Tinnitus And Suicide: Here’s What You Need Know

HEARING TIPS

Woman holding her head from ringing in the ears and looking depressed.

Like many chronic conditions, there’s a mental health element to tinnitus. It’s not just a matter of coping with the symptoms. It’s finding the inner fortitude and resilience to do it on a regular basis without knowing whether they will ever go away once and for all. Regrettably, for some people, tinnitus can lead to depression.

Chronic tinnitus has been associated with a higher rate of suicide, particularly in women, according to research published in the Journal of American Medical Association and performed by Stockholm Public Health Cohort (SPHC).

Suicide And Tinnitus, What’s The Connection?

So that they can identify any type of connection between suicide and tinnitus, researchers at the SPHC surveyed around 70,000 people (bigger sample sizes are needed to produce reliable, scientific results).

Here are some of the results:

  • 22.5% of the participants reported having tinnitus.
  • 9% of women with extreme tinnitus had suicide attempts.
  • 5.5% of men with profound tinnitus had attempted suicide.
  • A hearing specialist diagnosed tinnitus in only 2.1% of participants.

It’s obvious that women with tinnitus have a higher rate of suicide and researchers are trying to raise awareness for them. These findings also suggest that a large portion of individuals suffering from tinnitus don’t get a diagnosis or get professional help. Not only are there treatments for tinnitus, many people experience relief by wearing hearing aids.

Are These Universal Findings?

Before any broad generalizations can be determined, this study needs to be replicated in different areas of the world with different variables and population sizes. That said, we shouldn’t disregard the problem in the meantime.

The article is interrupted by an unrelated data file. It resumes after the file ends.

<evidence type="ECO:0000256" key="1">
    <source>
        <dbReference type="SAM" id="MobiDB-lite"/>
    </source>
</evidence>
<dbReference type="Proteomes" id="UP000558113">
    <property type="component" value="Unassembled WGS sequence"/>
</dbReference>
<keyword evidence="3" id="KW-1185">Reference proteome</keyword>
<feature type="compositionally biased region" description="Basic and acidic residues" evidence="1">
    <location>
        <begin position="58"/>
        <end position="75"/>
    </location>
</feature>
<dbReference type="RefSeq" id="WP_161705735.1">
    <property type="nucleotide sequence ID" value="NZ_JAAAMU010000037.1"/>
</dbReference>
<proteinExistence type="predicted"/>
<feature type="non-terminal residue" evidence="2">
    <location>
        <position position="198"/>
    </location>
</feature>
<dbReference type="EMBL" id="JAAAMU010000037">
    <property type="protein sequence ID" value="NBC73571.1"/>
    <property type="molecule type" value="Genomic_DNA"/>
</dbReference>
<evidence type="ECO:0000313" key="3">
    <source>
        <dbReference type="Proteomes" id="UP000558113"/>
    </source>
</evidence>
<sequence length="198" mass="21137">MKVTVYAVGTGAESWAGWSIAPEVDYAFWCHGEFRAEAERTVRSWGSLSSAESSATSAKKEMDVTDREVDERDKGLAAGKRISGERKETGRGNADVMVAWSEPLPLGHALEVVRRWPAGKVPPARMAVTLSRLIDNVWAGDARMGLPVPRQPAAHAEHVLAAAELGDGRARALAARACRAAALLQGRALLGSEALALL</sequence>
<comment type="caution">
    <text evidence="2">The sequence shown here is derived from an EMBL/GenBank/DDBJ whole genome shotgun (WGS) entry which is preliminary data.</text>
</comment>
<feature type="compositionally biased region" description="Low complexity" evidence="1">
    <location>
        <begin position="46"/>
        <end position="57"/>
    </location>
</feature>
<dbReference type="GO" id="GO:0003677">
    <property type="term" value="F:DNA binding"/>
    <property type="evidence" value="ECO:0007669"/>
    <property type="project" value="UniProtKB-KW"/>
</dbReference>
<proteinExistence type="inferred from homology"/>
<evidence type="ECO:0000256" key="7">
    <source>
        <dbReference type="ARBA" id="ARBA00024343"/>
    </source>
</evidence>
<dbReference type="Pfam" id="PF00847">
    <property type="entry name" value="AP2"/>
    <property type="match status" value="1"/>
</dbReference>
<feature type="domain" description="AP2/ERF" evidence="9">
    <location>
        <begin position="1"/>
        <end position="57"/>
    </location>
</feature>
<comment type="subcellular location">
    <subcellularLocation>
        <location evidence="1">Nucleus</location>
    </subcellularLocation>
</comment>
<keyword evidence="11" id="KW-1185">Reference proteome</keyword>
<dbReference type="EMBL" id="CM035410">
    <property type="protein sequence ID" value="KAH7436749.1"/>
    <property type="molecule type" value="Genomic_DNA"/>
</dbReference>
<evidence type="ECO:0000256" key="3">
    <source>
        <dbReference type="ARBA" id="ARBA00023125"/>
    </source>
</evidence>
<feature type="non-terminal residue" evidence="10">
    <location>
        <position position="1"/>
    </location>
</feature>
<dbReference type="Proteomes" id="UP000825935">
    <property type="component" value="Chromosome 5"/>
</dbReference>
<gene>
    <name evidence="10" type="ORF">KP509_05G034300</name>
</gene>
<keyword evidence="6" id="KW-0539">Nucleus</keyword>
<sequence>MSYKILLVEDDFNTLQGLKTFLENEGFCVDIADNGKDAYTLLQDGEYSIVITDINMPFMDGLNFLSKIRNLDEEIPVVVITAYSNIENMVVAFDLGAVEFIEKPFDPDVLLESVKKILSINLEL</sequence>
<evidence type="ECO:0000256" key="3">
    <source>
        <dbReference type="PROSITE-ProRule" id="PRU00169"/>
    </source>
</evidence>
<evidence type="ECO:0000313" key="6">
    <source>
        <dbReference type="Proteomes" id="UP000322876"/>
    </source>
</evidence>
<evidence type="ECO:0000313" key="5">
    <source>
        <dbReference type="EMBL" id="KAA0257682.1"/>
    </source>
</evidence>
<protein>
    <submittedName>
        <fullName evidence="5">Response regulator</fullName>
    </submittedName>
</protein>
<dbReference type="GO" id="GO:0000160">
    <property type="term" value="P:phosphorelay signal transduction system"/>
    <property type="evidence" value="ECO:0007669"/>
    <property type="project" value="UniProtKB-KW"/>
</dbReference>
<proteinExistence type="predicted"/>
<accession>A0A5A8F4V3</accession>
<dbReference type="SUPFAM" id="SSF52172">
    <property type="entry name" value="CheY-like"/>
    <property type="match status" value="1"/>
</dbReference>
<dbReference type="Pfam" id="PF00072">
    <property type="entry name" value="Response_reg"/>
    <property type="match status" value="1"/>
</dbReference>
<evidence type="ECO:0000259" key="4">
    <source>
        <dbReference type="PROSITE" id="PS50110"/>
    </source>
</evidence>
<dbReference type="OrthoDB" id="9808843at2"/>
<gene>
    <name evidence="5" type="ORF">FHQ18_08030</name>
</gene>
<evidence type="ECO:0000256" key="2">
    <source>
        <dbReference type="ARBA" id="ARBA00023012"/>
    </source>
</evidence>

What Does This Research Mean?

While this research suggests an increased risk of suicide for women with severe tinnitus, the study did not draw clear conclusions as to why women had a higher risk of suicide than men. There are a variety of possible explanations, of course, but there’s nothing inherent in the data that points towards any of those arguments as more or less likely.

Here are some things to pay attention to:

Some Tinnitus is Not “Severe”

Most individuals who experience tinnitus symptoms don’t have “severe” tinnitus. Moderate cases also present their own challenges, of course. But the statistical connection between suicide and women with tinnitus was most pronounced (and, thus, denotes the biggest risk) with those who described their tinnitus as severe.

Low Numbers of Respondents Were Diagnosed

Maybe the next most surprising conclusion in this research is that relatively few people were officially diagnosed with tinnitus, even though they displayed moderate to severe symptoms.

This is, possibly, the most significant area of possibility and one of the best ways to reduce suicide or other health concerns at the same time. Here are some of the numerous benefits that can come from tinnitus treatment:

  • Tinnitus symptoms can be more efficiently managed with treatment.
  • Hearing loss can be treated and tinnitus is commonly a warning sign.
  • Some treatments also help with depression.

Tinnitus is Linked to Hearing Loss

It’s estimated that 90 percent of individuals who suffer from tinnitus have hearing loss, and studies indicate that hearing aids help control the symptoms of tinnitus. As a matter of fact, some hearing aids are designed with added features to help tinnitus symptoms. To discover if hearing aids can help you, make an appointment.

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References

https://jamanetwork.com/journals/jamaotolaryngology/fullarticle/2732497

The site information is for educational and informational purposes only and does not constitute medical advice. To receive personalized advice or treatment, schedule an appointment.

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